Preservation of indigenous knowledge (IK) by public libraries in Westcliff, Chatsworth, Durban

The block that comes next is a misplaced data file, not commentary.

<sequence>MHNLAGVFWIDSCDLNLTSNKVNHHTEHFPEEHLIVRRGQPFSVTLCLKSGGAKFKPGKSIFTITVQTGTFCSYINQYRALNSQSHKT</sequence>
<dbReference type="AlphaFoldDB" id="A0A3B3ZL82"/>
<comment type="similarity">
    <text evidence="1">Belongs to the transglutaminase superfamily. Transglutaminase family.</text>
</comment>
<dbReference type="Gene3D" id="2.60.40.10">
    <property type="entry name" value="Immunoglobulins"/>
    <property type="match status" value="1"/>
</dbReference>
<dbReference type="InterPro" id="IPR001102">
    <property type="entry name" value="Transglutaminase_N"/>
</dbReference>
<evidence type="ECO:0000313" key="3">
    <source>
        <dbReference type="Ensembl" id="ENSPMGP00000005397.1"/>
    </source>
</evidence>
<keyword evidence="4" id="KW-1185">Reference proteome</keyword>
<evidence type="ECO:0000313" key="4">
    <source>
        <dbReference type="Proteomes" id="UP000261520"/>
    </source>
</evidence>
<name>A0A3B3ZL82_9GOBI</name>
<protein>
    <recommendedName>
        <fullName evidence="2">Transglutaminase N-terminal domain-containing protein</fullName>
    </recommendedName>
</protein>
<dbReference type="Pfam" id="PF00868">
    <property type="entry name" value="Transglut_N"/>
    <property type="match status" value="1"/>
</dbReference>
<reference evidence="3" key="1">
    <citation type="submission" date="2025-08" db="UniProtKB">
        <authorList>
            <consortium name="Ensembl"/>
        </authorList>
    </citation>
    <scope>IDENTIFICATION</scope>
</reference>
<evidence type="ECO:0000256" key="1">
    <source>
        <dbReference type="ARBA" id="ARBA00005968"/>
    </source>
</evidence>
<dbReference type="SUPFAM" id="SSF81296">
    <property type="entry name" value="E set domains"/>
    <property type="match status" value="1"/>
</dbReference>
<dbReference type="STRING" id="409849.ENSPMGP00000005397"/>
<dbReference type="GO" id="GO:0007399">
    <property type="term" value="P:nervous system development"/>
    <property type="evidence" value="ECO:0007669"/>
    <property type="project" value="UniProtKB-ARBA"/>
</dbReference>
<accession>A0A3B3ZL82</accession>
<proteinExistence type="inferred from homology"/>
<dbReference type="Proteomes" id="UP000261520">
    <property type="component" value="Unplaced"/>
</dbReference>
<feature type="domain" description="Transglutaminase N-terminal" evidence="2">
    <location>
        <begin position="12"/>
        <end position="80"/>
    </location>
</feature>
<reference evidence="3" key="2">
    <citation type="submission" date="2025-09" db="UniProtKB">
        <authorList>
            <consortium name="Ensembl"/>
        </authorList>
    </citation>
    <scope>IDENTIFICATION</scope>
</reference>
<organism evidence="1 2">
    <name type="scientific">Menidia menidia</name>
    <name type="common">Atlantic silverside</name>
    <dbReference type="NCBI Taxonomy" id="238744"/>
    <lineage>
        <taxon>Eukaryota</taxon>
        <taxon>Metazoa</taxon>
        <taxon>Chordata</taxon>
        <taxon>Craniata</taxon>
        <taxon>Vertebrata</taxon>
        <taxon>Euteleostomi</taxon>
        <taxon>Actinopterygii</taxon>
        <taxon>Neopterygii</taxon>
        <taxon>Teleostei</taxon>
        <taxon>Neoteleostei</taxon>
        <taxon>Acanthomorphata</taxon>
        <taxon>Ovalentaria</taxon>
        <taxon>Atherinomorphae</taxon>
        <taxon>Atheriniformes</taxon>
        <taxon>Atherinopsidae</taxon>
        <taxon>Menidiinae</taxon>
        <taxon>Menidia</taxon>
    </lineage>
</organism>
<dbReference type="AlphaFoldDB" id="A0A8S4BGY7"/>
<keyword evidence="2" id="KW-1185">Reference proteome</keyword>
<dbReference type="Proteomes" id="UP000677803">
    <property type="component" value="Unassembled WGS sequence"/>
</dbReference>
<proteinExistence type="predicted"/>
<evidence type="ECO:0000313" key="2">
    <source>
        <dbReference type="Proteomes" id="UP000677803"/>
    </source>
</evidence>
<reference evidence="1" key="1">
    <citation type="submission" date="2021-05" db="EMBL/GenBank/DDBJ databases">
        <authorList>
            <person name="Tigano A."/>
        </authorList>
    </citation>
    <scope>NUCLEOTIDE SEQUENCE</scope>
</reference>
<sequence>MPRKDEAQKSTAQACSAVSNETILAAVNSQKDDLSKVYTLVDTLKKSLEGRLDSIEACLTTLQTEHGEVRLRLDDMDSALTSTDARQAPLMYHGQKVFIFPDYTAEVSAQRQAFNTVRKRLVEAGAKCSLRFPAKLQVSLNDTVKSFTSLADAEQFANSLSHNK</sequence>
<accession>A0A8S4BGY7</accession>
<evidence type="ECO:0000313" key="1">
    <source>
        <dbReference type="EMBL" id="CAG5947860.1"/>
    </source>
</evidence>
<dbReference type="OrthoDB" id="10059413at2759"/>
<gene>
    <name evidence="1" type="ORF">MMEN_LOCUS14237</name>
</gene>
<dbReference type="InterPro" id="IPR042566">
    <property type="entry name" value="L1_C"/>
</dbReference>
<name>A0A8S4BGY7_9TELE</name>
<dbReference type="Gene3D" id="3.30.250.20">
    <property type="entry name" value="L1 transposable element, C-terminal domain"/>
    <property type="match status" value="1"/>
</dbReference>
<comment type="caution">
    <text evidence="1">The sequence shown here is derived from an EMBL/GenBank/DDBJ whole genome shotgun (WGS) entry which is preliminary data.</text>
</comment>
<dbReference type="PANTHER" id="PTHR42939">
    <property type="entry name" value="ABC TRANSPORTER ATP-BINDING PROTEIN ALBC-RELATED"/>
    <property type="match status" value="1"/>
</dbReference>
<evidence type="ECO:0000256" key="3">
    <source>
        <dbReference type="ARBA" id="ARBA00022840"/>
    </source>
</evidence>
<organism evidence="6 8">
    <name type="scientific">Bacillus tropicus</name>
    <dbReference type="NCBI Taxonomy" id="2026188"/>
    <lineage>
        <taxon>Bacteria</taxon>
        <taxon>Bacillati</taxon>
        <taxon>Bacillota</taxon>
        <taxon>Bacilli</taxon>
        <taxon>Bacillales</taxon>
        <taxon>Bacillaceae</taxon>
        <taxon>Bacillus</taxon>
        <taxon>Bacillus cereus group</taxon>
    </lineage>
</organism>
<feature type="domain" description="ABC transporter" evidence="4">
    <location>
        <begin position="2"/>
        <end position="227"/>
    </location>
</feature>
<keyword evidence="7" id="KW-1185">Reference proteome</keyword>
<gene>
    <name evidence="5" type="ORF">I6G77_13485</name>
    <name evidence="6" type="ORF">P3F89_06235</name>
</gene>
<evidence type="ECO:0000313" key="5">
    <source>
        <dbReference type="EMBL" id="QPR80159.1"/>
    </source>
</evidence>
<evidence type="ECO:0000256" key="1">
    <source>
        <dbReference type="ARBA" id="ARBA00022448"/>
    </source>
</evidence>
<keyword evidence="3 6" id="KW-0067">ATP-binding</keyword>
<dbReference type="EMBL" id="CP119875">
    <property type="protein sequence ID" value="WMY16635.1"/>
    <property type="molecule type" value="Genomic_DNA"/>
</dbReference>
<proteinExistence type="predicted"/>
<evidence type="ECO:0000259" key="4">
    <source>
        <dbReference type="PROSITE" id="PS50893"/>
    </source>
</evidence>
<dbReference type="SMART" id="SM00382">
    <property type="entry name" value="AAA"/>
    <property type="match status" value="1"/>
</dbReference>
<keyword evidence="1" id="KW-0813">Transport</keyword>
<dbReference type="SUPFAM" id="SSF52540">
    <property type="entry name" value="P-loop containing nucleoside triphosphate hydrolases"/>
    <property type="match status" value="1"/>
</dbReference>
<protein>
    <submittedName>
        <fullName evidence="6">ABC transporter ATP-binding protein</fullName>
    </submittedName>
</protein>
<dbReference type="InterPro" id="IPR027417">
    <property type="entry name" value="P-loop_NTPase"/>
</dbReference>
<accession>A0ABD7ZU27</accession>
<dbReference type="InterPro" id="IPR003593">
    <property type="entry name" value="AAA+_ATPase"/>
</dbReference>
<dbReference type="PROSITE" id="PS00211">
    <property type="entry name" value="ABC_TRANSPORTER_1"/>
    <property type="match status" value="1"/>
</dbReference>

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The aim of this research was to investigate the current awareness of indigenous knowledge (IK) among the youth in the Indian community in Westcliff, Chatsworth, in the Durban area of KwaZulu-Natal, South Africa. The research sought to establish how IK is viewed by the youth and librarians, and whether - since IK is predominantly oral - there was a need to capture, document and preserve it within public libraries. Martin and Mirraboopa's (2003) framework for indigenist research provided a theoretical basis for the study and informed its qualitative research design. Two methods of data collection were used: (i) focus groups with youth of Westcliff, Chatsworth; and (ii) semistructured interviews with librarians at the local public library. The study revealed that there is a dire need to preserve IK in Westcliff, Chatsworth. IK was seen as important knowledge and the librarians and youth who participated recognised that if IK was not preserved it would be lost to future generations. Librarians interviewed also saw the need to preserve IK, recognising its importance and holding the view that the preservation of IK was a function that public libraries should perform but were not performing. The study also highlighted the need for community access to IK. The fact that IK is not currently stored in public libraries meant that there were no formal mechanisms to access this vital area of knowledge. Digital technology was recognised as a viable means to capture, document and preserve IK. This emerged from both the focus group discussions and the semi-structured interviews. IK was seen as an important prerequisite to cultural continuity in the Westcliff community. Librarians recognised that they lacked the skills and training to collect, document and preserve IK in their communities, but indicated that they were willing to learn how to do this, if appropriate instruction could be provided. The study made several recommendations for immediate practical steps to be taken, including the preservation of IK in video or audio formats, for deposit in the community's public library and curation by librarians; the recording of IK as practised at home through young people keeping a diary of family rituals, prayers and customs; the preservation of IK on websites created and maintained by librarians in public libraries; and the necessary and urgent participation of elders in the community who are the living carriers of IK.